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Launching a Career in International Affairs

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University of California San Diego,
School of Global Policy and Strategy

Good news: Employment rates for the UC San Diego School of Global Policy and Strategy (GPS) class of 2016 are the highest seen in at least a decade: Ninety-six percent of graduates have found relevant employment, reports David Robertson, director of career services.

Such success is no surprise, given students’ strong analytical skills and understanding of public policy, management, and international interactions. But now, students are preparing for new challenges from budget cutbacks at the U.S. State Department, USAID, the Environmental Protection Agency, and other federal agencies,as well as potential visa restrictions for international students.

The school’s long-established Master of International Affairs (MIA) program focuses on the Americas and Asia and attracts students from the U.S. and around the world. In searching for internships and jobs, students can draw on an alumni network spanning more than 80 countries.

“Anything having to do with data analysis is going to see continued demand no matter what else happens in employment markets.” – David Robertson, Director of Career Services, School of Global Policy and Strategy (GPS), UC San Diego

The Master of Public Policy (MPP) program focuses on U.S. policymaking within a global context. Thus it goes beyond the U.S.-centric view while providing rigorous training and analysis of public policy. Graduates are well positioned for careers in state, local, and federal government as well as the private and nonprofit sectors. Specialization options are tied with areas of growing demand, such as environmental policy, business, health, and security.

“Best-practice approaches to public policy problems now require analysis through a global lens,” says Peter F. Cowhey, interim executive vice chancellor for academic affairs at UC San Diego.

GPS graduates find employment opportunities in state, county, and local government—mostly in the West, especially in California, and particularly in positions involving renewable energy or environmental policy.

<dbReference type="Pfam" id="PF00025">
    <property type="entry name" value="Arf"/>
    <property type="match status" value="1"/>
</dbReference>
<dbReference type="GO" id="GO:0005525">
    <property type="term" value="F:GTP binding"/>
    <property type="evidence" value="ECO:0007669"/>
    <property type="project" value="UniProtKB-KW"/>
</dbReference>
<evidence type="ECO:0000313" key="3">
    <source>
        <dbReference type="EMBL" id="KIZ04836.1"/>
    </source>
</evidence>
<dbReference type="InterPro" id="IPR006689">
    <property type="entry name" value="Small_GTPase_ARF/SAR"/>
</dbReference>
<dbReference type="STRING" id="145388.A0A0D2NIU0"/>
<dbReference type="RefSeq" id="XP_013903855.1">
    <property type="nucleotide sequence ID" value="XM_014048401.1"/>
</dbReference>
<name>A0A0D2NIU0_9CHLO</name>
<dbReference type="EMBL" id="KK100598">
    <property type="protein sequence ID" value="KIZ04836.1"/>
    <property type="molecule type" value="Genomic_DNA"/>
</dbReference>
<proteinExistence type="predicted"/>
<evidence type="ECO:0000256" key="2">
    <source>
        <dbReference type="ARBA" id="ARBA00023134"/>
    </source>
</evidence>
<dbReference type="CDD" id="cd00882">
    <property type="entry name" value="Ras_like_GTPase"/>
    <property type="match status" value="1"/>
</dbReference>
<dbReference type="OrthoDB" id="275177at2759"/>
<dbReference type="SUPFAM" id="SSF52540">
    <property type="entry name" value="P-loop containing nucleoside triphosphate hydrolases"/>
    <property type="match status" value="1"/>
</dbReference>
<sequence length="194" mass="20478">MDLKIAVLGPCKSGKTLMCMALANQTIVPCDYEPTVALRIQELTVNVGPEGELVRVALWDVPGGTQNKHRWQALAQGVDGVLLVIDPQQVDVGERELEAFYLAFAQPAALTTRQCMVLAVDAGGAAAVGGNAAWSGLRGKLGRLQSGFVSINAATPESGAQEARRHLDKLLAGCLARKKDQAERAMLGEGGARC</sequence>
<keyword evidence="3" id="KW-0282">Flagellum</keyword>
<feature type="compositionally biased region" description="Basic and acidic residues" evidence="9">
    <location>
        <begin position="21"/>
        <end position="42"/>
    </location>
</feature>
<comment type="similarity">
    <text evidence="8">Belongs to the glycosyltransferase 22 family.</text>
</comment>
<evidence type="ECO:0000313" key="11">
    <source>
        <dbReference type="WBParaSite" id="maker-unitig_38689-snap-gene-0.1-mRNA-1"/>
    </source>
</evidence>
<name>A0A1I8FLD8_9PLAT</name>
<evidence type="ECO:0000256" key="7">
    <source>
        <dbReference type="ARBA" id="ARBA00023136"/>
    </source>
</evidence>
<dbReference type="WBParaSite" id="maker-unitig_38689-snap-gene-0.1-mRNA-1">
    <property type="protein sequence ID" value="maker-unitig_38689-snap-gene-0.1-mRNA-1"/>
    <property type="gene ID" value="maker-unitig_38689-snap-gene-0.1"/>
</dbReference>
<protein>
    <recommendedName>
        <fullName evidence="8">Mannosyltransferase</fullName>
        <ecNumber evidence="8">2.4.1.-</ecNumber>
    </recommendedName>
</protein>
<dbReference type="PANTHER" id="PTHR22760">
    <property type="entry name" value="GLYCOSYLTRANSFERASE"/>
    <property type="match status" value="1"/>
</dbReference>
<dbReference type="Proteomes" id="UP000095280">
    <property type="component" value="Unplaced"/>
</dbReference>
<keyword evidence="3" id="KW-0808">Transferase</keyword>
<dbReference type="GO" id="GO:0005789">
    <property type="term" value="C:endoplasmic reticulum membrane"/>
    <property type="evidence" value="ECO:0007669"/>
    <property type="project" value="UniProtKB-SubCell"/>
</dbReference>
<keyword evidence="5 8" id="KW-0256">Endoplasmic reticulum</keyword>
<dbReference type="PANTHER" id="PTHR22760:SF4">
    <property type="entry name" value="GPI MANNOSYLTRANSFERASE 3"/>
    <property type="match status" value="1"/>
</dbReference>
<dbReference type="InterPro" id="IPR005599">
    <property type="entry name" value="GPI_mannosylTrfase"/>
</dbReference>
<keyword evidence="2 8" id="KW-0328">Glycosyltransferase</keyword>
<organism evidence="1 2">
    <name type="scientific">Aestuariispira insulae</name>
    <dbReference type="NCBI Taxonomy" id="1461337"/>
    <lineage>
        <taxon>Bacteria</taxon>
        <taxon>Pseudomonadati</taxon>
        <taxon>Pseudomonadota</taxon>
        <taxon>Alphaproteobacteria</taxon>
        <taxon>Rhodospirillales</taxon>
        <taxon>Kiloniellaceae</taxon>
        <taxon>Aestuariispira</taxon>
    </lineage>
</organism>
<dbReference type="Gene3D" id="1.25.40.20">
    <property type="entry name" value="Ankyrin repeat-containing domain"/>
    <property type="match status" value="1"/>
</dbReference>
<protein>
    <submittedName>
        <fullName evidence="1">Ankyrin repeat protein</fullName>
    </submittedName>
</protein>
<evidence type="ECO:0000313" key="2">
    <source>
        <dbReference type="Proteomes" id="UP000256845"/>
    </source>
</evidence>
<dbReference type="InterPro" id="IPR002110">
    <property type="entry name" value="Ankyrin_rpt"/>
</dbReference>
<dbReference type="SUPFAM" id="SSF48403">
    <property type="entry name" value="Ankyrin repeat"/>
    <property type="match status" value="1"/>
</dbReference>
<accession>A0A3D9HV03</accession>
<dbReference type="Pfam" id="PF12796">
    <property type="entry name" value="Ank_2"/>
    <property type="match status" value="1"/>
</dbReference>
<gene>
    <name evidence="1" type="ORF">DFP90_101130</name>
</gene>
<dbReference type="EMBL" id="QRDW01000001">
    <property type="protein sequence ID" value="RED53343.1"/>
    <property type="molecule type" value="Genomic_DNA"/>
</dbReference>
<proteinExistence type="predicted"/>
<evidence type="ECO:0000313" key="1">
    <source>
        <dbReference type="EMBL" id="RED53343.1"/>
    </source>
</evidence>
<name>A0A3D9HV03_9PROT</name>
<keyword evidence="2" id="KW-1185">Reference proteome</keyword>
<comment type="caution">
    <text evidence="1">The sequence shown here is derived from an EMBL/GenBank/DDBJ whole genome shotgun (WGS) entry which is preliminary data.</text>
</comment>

Helen Liu, a 2016 graduate of the UC San Diego School of Global Policy and Strategy, did her summer internship at the American Chamber of Commerce in China.

Students who seek public sector careers in international development increasingly look to government contractors in the private sector. Booz Allen Hamilton, for example, is one of several consulting companies that hire GPS graduates.

But technology remains the largest sector for hiring of GPS graduates, thanks to the school’s West Coast location. Openings range from business to economics to policy positions, but opportunities are strongest for jobs involving data analysis.

“Anything having to do with data analysis is going see continued demand no matter what else happens in employment markets,” says Robertson. He also foresees growing demand for expertise in global health, including biotechnology as well as mobile health. From remote areas in Africa to Indian reservations in the United States, mobile broadband technologies can provide access to information, connect people with their health care providers, and help lower health care costs.

UCSD GPS alumni employed by Qualcomm in San Diego

Students take advantage of the 3,000-plus network of GPS alumni by contacting them for informational interviews and by building ongoing relationships with members of the school’s Alumni Mentor Program. In the school’s Alumni-in-Residence program, selected alumni spend an academic quarter on campus and keep office hours so that students can meet regularly with alumni working in their area of interest.

GPS leads visits to Southern California–based organizations and offers annual student trips to San Francisco; New York City; Washington, D.C.; Sacramento, Calif.; and other cities, where alumni often host group visits with their employers.

For more information see the Program Directory